Gin Bhandal and Alex Albone of Berwick Partners’ Education practice were delighted to contribute valuable, learning content to the annual Universities HR Conference in Manchester last week. The theme of this year’s conference was ‘Transforming Culture: Challenging Times’ and looked at the important role HR professionals in the university community play in shaping organisational cultures that respond to current and anticipated sector changes.
The Higher Education sector is facing continued challenges while the competition for world-leading talent increases, and the resources to attract them becomes further restrained. Furthermore, our very relationship to our work environment is changing. Academics, professionals and especially young people in both camps are less focused on the corporate salary package – which in any case varies minimally from university to university. Against this backdrop, the Employer Brand is becoming a stronger, more efficient tool for attracting high calibre people who are keen to build their careers with an institution over the long term.
At first glance, ‘Employer Brand’ sits more naturally in the marketing and communications department, but most of the things that come together to create the overall brand of the employer sit in the purview of Human Resources. Through their workshop, Alex and Gin elucidated a number of small and medium sized investments which HR professionals can lead on to develop their university’s employer brand.
1. Gain control of your social media
Many universities are already making good initial use of LinkedIn to communicate directly, to their alumni networks, important developments and to showcase their achievements. However, organisations only need to look to companies like Google, Boston Consulting Group or Cisco to see where marketing and human resources have worked together to utilise every function available on the site to build a comprehensive, positive narrative about life in their organisation.
Those same companies also offer us examples of good corporate Instagram use. More and more organisations, both private and public, are harnessing the use of Instagram to present the face of the organisation they want the world to see. The same concept of image and branding development to attract students equally applies to attracting staff and faculty – and when HR and marcomms work together to ensure the ‘consumer’ brand is the same as the employer brand, a virtuous circle is achieved. Think Apple.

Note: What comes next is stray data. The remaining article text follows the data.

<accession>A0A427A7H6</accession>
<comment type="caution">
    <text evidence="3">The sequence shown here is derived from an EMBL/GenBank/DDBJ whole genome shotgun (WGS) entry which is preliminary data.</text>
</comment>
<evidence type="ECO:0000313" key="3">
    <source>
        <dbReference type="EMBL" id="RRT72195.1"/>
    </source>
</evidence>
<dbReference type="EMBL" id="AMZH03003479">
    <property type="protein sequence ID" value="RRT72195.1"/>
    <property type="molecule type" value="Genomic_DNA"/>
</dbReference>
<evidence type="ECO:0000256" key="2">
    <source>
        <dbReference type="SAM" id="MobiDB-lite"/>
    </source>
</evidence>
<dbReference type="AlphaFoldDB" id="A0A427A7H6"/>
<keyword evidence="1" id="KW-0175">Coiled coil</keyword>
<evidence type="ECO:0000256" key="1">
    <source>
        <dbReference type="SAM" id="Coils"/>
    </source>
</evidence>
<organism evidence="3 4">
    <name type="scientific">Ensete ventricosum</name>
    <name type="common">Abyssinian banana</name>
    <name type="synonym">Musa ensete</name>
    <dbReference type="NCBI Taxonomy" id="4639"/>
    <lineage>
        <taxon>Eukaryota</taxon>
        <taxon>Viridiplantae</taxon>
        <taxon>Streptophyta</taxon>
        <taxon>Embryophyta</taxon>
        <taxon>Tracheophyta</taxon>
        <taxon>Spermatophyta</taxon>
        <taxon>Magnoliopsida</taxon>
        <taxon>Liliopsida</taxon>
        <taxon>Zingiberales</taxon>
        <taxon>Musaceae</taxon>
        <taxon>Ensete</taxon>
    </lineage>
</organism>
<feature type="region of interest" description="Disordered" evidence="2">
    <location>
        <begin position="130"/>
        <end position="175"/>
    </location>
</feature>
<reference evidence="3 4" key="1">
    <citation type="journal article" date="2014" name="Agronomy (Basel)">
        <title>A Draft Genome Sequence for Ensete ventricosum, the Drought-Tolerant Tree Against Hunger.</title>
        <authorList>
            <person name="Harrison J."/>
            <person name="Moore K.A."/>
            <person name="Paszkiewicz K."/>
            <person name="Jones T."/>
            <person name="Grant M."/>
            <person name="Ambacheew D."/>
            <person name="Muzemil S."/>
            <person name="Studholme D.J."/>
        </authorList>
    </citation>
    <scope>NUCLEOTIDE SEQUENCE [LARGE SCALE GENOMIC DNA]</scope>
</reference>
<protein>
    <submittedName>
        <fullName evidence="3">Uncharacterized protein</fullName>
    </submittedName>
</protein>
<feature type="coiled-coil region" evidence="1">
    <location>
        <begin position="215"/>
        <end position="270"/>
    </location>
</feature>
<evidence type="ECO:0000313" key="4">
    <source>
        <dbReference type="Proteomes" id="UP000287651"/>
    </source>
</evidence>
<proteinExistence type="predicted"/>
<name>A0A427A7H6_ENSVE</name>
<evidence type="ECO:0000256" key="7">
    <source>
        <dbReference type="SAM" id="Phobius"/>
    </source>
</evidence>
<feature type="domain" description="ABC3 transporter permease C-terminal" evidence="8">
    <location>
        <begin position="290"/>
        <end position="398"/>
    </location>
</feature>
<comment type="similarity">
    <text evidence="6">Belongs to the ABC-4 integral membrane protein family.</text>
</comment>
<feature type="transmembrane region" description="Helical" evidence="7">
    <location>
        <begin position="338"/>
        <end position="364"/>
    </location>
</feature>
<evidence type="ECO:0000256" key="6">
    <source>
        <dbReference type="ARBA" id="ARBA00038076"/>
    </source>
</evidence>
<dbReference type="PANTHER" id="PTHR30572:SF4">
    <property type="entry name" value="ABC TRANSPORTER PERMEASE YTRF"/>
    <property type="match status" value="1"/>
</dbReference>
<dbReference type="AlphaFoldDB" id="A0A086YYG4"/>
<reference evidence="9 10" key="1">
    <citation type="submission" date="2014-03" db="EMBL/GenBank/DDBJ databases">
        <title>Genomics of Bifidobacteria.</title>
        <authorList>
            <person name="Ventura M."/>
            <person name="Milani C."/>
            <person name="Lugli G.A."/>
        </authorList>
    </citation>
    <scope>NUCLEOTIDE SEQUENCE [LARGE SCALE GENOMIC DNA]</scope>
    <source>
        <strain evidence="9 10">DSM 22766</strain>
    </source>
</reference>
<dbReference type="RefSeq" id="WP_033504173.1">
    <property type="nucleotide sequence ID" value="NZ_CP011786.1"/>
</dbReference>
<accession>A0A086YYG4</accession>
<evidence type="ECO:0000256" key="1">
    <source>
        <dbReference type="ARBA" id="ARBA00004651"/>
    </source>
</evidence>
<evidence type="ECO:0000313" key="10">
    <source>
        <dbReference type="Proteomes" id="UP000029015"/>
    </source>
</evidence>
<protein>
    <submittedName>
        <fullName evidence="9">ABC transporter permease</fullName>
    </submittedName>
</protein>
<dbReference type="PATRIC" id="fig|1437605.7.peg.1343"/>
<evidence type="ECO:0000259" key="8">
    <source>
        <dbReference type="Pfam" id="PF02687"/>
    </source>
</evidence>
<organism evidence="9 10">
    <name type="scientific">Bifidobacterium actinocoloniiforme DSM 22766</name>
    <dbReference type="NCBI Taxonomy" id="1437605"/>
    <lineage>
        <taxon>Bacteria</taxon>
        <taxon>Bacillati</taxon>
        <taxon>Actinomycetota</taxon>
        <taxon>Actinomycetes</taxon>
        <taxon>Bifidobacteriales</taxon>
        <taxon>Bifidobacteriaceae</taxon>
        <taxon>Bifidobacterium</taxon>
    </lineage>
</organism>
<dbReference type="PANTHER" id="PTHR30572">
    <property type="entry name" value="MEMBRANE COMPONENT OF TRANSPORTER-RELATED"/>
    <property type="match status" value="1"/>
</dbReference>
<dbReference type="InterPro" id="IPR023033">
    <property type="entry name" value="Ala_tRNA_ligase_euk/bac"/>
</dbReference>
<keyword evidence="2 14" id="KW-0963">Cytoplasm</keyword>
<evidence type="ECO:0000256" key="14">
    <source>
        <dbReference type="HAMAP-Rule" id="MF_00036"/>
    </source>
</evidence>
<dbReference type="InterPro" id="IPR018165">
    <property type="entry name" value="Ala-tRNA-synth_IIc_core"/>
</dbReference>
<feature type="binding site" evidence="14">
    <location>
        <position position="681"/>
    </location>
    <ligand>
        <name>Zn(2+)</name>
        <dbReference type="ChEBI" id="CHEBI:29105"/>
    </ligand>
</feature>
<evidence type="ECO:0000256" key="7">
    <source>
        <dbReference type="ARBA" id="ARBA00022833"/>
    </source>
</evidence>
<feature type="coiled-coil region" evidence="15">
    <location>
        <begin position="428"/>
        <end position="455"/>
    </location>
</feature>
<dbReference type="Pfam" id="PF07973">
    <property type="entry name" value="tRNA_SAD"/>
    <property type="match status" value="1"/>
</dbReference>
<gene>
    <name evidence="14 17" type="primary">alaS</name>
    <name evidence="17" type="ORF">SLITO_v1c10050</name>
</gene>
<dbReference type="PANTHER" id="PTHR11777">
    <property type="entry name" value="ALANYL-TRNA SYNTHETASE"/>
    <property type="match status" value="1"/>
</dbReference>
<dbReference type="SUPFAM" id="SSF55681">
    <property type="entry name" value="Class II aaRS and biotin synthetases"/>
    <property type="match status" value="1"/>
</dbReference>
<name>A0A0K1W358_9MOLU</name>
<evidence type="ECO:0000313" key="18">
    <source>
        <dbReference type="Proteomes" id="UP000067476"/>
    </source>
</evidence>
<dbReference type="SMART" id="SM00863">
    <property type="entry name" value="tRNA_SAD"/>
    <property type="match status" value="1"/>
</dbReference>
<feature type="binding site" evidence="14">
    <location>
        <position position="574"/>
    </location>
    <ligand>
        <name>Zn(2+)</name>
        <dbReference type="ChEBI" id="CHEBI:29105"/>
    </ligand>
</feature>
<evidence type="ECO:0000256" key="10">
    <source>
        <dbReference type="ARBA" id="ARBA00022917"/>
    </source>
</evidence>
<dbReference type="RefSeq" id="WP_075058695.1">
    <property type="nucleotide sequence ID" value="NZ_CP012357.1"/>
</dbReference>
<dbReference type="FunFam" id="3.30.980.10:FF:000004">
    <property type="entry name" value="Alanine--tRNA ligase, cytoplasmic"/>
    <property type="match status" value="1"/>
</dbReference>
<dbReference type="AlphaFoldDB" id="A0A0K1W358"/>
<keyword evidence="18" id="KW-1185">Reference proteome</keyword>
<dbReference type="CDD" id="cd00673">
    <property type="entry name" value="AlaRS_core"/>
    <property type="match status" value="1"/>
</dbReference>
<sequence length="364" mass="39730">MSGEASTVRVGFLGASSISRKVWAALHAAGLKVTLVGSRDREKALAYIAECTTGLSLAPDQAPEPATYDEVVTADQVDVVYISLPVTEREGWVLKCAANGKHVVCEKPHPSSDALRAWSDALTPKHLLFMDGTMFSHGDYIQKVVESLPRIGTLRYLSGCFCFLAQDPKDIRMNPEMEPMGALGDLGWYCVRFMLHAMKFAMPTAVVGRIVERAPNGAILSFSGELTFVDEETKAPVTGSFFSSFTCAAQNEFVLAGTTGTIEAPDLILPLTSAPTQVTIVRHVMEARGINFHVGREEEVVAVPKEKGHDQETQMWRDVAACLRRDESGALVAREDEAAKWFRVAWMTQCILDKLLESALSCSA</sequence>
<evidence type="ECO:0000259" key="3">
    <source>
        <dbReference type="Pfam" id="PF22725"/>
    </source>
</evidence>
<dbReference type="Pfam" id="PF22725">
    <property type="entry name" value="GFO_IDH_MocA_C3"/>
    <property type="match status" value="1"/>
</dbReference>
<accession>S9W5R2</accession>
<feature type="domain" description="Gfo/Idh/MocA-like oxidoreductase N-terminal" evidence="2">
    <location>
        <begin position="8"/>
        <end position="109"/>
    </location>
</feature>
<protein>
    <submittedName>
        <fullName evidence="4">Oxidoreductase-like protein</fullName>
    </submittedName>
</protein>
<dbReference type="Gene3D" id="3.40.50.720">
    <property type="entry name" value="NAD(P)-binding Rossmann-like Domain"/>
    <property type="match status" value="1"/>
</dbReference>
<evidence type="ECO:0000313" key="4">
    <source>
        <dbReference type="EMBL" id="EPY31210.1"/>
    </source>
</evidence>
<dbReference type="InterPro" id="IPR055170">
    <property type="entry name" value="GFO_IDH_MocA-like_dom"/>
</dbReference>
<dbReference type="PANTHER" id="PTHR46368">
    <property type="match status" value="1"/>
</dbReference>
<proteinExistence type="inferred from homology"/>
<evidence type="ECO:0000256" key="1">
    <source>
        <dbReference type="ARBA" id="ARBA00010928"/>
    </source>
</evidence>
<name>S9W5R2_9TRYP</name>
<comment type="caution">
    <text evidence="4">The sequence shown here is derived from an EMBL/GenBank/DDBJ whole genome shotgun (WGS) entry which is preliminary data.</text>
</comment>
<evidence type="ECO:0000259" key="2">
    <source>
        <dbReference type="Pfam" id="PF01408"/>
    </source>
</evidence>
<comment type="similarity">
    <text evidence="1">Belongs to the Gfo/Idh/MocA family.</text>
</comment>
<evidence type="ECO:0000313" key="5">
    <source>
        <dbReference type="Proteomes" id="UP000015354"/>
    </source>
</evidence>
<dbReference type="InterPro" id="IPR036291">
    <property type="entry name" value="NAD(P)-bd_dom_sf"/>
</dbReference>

2. Control the message
If there was only one piece of advice workshop attendees should take away, it was ‘Do not be afraid of confronting your Glass Door page’. We were not surprised that only one person in the room knew what the latest Glass Door review of their university said. Many people murmured that they don’t see the point of it, and actively ignore it. To which we respond – ignore at your peril!
Do not assume that because the site is used as a bull horn by the most disgruntled employees that their views are not valid. People are smart, and millennials in particular are savvy social media users. People know Glass Door will have negative reviews on every single company; it would in fact be more suspect to come across a company with none. Potential employees are looking for trends in the negative feedback, not a perfect story. Organisations that use Glass Door to publicly respond to negative feedback not only help reinforce a culture of openness and inclusivity, but demonstrate to an outside audience they are willing to engage in difficult discussions constructively – you would likewise expect nothing less from your own employees.
3. Stage manage the recruitment process
Every university has hiring managers who are excellent recruiters in their own right, who are well connected and know how to sell the university to the individual and who know what to say, in exactly the right way, to get the person over the line. Every university also has plenty of hiring managers who are happy to send HR a job description and an ideal start date.
Where people are capable hirers it’s important to let them get on with the job. Where they need help, it’s even more important to deploy central and local support to help ‘sell the story’ of the position and the university. Particularly with academic appointments, hiring managers and the HR professionals who support them need to know why this is an important role to fill, what the prospective appointee could gain out of it in terms of career advancement, research support, network development, and how the research fits in with the strategic direction of the university. Academics want trajectory, and if they can enjoy that in a place that offers longevity and ascendency, then in many respects those factors will trump the corporate salary package.
If any of these topics are of interest to you or your organisation, and you would like to discuss the action-oriented suggestions we offered, please feel free to get in touch with Gin Bhandal or Alex Albone to arrange a conversation.